0 pi-is ivoaiTia THIS IS AWFUL! Continued from paae 1. ant governor, secretary of state, con troller, attorney general, superintendent of publio instruction, treasurer, surveyor general, four members of the board of equalization, three railroad commission ers, superintendent of state printing, all for terms of four years; three justices of the supreme court, for terms of twelve yean; clerk of the supreme oourt, seven congressmen, one half the members of the state senate, and all the members of the assembly; the next legislature will elect a successor to United States Sena tor George C. Perkins (republican), ap pointed by the governor to fill out the term of the late LeUnd Stanford, which expires March 4, 1895. The states and territories not herein named elected congressmen or delegates to congress and a large majority of those elected are republicans. Congressional Elections. Washington, Nov. 6. Senator Faulk ner, chairman of the damocratio con gressional committee, made the follow ...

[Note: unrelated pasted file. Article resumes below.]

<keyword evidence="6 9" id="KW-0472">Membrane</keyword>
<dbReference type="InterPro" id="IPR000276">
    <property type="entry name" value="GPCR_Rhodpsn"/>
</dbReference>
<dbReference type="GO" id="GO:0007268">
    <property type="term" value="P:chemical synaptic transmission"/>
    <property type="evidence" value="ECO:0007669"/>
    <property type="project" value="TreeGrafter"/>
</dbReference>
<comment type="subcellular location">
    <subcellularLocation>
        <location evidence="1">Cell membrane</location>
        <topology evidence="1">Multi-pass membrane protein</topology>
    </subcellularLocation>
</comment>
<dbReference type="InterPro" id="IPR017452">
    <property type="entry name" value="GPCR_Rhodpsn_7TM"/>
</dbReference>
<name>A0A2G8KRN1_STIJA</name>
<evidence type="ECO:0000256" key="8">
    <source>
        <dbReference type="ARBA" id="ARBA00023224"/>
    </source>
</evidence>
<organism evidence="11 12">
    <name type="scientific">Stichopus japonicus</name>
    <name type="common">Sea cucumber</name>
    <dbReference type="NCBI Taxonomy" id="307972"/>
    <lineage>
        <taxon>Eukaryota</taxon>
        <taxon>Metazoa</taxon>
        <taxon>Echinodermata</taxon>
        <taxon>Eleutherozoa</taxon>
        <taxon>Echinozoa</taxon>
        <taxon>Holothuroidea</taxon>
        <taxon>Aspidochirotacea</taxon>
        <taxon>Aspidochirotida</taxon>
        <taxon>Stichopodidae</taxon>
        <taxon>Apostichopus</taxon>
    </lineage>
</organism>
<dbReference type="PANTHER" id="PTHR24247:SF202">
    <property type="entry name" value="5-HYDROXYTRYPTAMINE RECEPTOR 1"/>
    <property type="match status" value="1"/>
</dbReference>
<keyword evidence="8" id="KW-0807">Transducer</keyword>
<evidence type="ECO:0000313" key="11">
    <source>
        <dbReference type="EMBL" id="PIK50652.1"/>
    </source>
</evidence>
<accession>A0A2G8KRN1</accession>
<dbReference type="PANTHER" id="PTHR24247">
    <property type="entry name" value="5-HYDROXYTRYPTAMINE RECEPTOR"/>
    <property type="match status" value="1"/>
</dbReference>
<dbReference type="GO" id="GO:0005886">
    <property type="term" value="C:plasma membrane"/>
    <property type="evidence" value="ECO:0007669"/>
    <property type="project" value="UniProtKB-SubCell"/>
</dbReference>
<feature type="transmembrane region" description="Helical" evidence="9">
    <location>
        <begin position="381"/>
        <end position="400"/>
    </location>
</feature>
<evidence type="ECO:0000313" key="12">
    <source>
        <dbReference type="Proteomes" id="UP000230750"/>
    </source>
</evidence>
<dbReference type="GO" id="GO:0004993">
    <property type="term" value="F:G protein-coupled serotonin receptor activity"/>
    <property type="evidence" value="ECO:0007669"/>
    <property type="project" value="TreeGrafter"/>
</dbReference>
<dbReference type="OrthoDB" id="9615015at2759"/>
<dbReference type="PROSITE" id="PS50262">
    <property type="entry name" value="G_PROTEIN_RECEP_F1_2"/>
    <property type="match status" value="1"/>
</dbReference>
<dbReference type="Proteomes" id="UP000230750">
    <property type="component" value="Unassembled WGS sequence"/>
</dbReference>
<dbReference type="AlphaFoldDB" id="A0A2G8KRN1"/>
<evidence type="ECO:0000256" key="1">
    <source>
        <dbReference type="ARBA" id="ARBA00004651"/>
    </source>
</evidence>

Publication Title: Advocate, The
Source: Chronicling America [US Library of Congress]
Country/State of Publication: Kansas, United States